Modern Psychological Studies
University of Tennessee at Chattanooga
Place of Publication
Understanding what factors affect conformity in jury deliberations is an essential part of understanding the decision making process of reaching a verdict. This study manipulated three variables in a case summary: race salience (not salient vs. salient), defendant race (Black vs. White), and task difficulty (easy vs. difficult). The study used a mock deliberation paradigm based on Kassin, Smith, & Tulloch (1990). Participants read a case summary and provided a verdict with a short explanation. After doing so, participants read notes containing the verdicts and explanations of 5 other fictitious participants. Participants' verdicts were always in the minority. After viewing the decisions of the other participants, the participants were asked to write down a second verdict. In total, there were three rounds of deliberations. Conformity was assessed by number of people who changed their vote in each condition. The participants in this study were college students (N=125). The primary hypothesis was that when the task was unimportant (i.e., the defendant is White), conformity would be equal for the easy and difficult tasks. However, when the task was important (i.e., the defendant is Black), conformity should be higher for the difficult task versus the easy task. This pattern was predicted when race was not salient. The same pattern was predicted for the race salient conditions, however it was anticipated that the effect of task difficulty when the defendant was Black would be amplified. Results provided information about how legally relevant and extralegal variables interact to affect conformity. Aversive racism theories are discussed in the context of the results.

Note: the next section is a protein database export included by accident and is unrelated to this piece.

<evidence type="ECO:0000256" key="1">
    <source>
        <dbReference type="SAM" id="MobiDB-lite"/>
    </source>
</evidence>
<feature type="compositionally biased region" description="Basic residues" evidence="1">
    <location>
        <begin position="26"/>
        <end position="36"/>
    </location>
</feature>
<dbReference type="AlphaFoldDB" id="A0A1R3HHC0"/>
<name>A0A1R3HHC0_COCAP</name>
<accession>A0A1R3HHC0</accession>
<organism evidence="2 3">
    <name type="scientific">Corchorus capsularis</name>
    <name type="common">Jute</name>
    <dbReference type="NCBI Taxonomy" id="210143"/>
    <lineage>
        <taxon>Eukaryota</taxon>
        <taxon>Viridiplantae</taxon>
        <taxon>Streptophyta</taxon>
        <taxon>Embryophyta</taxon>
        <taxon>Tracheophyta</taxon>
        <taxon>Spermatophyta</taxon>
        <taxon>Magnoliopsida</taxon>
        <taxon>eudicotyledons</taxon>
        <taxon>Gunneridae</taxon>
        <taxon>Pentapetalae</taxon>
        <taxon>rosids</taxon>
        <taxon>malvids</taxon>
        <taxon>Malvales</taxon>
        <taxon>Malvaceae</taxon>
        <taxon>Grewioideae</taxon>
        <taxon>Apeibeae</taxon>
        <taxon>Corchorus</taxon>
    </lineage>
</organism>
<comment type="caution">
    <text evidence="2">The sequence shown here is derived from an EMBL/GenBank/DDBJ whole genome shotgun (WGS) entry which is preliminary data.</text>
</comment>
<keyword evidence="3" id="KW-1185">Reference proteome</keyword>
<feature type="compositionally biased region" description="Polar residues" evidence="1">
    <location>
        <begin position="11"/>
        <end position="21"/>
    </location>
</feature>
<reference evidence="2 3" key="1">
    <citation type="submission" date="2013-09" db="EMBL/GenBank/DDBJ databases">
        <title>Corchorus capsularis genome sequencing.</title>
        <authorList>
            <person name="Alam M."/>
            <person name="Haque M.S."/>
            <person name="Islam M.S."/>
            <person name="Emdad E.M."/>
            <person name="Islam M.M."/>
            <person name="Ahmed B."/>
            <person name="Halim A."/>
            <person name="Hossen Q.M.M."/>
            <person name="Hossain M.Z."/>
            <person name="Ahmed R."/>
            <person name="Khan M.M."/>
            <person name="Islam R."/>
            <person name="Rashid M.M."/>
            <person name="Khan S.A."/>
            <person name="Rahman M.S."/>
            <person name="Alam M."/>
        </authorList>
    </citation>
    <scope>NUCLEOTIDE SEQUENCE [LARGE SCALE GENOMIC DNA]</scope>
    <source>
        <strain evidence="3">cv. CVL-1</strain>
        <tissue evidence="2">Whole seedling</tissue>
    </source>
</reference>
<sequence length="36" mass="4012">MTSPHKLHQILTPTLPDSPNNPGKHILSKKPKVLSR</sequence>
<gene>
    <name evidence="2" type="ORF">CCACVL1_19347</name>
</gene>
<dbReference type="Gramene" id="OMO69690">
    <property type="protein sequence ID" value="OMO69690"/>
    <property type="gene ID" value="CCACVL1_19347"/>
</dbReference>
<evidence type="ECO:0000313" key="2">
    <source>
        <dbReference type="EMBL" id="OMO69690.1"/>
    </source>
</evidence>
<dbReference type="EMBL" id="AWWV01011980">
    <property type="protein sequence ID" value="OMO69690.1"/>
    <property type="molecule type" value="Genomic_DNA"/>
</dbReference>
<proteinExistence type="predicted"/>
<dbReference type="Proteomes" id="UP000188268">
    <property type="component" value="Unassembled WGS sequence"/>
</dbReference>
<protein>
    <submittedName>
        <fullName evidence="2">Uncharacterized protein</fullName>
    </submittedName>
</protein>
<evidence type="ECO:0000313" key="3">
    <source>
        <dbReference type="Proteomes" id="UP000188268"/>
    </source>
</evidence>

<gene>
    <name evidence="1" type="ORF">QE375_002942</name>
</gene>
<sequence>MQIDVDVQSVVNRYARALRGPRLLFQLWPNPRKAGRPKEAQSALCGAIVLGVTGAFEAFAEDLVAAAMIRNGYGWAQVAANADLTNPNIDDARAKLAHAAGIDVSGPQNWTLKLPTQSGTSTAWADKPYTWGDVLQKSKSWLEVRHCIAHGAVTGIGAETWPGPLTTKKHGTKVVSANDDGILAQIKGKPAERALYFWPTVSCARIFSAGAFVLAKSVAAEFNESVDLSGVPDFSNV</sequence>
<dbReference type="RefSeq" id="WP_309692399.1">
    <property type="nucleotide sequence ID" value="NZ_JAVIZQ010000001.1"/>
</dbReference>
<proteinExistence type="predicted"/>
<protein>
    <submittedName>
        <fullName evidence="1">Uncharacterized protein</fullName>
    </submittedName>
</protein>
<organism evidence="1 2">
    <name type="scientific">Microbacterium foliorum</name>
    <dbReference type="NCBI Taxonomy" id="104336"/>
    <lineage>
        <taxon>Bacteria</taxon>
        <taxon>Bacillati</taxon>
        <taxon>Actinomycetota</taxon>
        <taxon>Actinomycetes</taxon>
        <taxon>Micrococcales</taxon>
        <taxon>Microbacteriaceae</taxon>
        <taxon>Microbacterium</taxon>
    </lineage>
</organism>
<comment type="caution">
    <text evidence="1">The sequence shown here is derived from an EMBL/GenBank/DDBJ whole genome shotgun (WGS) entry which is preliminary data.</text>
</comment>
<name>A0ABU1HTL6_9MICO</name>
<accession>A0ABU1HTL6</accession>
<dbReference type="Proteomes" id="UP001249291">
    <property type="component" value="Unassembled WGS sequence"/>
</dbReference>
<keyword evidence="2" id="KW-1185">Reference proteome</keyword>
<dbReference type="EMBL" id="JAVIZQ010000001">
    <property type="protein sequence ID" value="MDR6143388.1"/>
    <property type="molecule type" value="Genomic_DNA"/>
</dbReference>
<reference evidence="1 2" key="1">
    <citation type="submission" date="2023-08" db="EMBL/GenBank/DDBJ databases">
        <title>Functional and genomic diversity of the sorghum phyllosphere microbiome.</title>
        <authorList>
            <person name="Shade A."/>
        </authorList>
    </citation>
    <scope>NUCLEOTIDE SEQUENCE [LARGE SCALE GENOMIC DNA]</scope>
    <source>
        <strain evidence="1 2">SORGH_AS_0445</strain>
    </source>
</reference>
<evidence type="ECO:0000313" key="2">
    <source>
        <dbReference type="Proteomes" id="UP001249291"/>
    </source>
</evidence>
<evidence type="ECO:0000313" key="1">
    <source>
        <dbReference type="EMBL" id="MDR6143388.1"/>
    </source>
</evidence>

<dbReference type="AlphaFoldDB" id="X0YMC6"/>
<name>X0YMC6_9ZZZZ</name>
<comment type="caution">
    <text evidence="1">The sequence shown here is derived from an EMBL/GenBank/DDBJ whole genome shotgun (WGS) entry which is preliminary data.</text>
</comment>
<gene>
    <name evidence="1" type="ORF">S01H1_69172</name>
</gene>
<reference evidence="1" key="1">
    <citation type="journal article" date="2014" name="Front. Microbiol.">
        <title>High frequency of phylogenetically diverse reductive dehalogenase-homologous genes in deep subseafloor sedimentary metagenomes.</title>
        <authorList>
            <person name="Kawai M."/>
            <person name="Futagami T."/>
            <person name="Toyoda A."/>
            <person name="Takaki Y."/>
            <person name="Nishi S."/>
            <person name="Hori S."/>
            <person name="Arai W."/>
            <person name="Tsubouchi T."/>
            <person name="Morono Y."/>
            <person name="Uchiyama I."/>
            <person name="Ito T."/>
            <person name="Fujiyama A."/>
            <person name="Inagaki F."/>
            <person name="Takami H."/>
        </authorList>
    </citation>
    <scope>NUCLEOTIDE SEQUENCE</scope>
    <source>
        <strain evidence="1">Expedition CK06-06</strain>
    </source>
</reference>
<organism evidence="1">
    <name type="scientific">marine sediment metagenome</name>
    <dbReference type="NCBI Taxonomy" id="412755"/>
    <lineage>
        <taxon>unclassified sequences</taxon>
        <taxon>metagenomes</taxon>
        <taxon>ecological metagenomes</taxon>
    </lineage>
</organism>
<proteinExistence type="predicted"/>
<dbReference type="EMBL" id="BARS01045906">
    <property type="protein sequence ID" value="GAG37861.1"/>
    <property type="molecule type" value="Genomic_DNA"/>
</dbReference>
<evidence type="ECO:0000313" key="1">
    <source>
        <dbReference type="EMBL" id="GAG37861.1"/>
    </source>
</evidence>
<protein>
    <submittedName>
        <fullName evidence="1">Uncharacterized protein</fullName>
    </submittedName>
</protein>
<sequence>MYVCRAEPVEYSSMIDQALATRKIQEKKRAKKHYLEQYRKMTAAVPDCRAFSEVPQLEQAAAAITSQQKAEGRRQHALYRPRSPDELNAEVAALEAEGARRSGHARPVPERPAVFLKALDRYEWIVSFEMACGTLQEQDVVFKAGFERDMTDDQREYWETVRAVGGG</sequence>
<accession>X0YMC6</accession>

BF1 .M63 v. 13 no. 1 2007
Poggio, Allegra Giorgia and Douglass, Amy Bradfield
"The impact of task difficulty, defendant's race, and race salience on conformity in mock jury deliberations,"
Modern Psychological Studies: Vol. 13
, Article 2.
Available at: https://scholar.utc.edu/mps/vol13/iss1/2